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Math Help - joint density question - math stats

  1. #1
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    joint density question - math stats

    mathematical statistics
    let f(x) be a density on R+ (so f(x) < 0 if x < 0). Let g(x,y) = f(x+y)/(x+y), x > 0, y> 0
    a) show g is a density on R^2
    b) assume that the expectation u and variance sigma^2 associated univariate density f exist and that mu^2 does not equal 2sigma^2. Show that X and Y are dependent.


    I have part a done. As for part b I am terribly confused. I first took the question as meaning E[X] = mu and E[Y] = mu. Then I assume that X,Y were independent for a proof by contradiction. So, E[XY] = mu^2 and Var(X+y) = 2sigma^2 (since cov(X,Y) = 0 and also assuming Var(X) = sigma^2 = Var(Y)). Then from the question we would assume that E[XY] does not equal Var(X+Y) from which I got nowhere.

    So I thought I would have to go back and play with the joint density g(x,y) and use the definition of independence for a joint density: g(x,y) = g_Y(y) g_X(x) except I have no clue on how to the integral for either marginal.

    Any hints as to how to attack this problem would be greatly appreciated
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  2. #2
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    Quote Originally Posted by muskie View Post
    mathematical statistics
    let f(x) be a density on R+ (so f(x) < 0 if x < 0). Let g(x,y) = f(x+y)/(x+y), x > 0, y> 0
    a) show g is a density on R^2
    b) assume that the expectation u and variance sigma^2 associated univariate density f exist and that mu^2 does not equal 2sigma^2. Show that X and Y are dependent.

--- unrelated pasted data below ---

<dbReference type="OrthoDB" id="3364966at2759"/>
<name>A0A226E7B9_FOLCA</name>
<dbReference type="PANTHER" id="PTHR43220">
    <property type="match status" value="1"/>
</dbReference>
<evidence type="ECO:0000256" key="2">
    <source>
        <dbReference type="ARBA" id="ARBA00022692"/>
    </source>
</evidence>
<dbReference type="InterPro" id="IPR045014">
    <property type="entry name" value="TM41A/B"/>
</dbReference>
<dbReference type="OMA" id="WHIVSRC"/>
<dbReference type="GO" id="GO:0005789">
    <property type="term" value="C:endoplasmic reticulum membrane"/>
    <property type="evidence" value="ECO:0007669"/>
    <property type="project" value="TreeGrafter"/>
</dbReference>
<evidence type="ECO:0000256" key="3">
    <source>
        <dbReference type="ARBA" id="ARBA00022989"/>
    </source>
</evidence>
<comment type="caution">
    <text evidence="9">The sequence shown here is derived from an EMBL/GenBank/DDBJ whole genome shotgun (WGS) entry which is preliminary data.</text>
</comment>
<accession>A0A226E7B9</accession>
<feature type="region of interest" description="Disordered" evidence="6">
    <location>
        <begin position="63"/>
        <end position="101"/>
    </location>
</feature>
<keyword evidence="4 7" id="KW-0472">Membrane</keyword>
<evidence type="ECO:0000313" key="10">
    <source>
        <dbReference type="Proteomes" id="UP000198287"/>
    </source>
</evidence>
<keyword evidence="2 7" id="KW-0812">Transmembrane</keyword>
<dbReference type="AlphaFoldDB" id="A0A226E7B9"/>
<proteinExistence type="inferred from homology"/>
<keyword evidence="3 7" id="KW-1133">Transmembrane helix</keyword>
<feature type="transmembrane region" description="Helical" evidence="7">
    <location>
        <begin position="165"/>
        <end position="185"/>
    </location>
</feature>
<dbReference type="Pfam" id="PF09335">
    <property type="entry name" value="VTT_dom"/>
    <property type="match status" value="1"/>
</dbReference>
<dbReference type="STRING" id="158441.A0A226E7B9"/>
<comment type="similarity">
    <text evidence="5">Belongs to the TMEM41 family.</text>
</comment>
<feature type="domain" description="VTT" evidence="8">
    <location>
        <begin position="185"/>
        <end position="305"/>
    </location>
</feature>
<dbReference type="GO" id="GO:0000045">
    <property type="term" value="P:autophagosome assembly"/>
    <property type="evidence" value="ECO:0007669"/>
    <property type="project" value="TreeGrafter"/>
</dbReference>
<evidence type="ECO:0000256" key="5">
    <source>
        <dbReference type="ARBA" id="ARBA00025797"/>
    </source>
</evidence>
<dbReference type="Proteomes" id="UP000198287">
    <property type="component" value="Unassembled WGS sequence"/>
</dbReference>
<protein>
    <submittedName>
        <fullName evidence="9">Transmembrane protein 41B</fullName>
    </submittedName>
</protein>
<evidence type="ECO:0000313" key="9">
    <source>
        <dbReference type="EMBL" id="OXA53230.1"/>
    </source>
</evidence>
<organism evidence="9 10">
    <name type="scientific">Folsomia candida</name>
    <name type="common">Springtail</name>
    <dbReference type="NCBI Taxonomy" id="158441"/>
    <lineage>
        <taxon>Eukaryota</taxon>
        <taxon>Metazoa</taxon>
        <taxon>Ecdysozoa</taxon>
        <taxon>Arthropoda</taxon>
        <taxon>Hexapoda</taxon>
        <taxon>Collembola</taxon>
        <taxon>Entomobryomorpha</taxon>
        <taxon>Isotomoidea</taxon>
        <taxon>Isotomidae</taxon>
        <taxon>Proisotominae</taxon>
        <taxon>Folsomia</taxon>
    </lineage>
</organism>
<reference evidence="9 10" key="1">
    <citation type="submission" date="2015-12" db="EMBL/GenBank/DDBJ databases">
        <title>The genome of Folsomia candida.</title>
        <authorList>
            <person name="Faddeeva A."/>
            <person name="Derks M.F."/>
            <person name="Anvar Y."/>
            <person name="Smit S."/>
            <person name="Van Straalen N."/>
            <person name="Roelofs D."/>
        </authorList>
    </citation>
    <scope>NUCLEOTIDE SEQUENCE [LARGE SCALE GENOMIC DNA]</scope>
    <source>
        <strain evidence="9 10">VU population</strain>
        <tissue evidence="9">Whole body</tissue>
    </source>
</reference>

I have part a done. As for part b I am terribly confused. I first took the question as meaning E[X] = mu and E[Y] = mu. Then I assume that X,Y were independent for a proof by contradiction. So, E[XY] = mu^2 and Var(X+y) = 2sigma^2 (since cov(X,Y) = 0 and also assuming Var(X) = sigma^2 = Var(Y)). Then from the question we would assume that E[XY] does not equal Var(X+Y) from which I got nowhere.

    So I thought I would have to go back and play with the joint density g(x,y) and use the definition of independence for a joint density: g(x,y) = g_Y(y) g_X(x) except I have no clue on how to the integral for either marginal.

    Any hints as to how to attack this problem would be greatly appreciated
    I think you understood part b) incorrectly. The question should have been, more explicitly: "Let (X,Y) be a r.v. distributed with density g(x,y)=\frac{f(x+y)}{x+y}. Let us assume (on the other hand) that the distribution with density f has mean \mu and variance \sigma^2. Show that X and Y are dependent if \mu^2\neq 2\sigma^2".

    Thus E[X]\neq \mu a priori. But E[X]=\int\int x g(x,y) dx dy.

    Further hints: prove that E[X]=E[Y]=\frac{\mu}{2} and that E[XY]=\frac{1}{6}(\sigma^2+\mu^2), and conclude from there.
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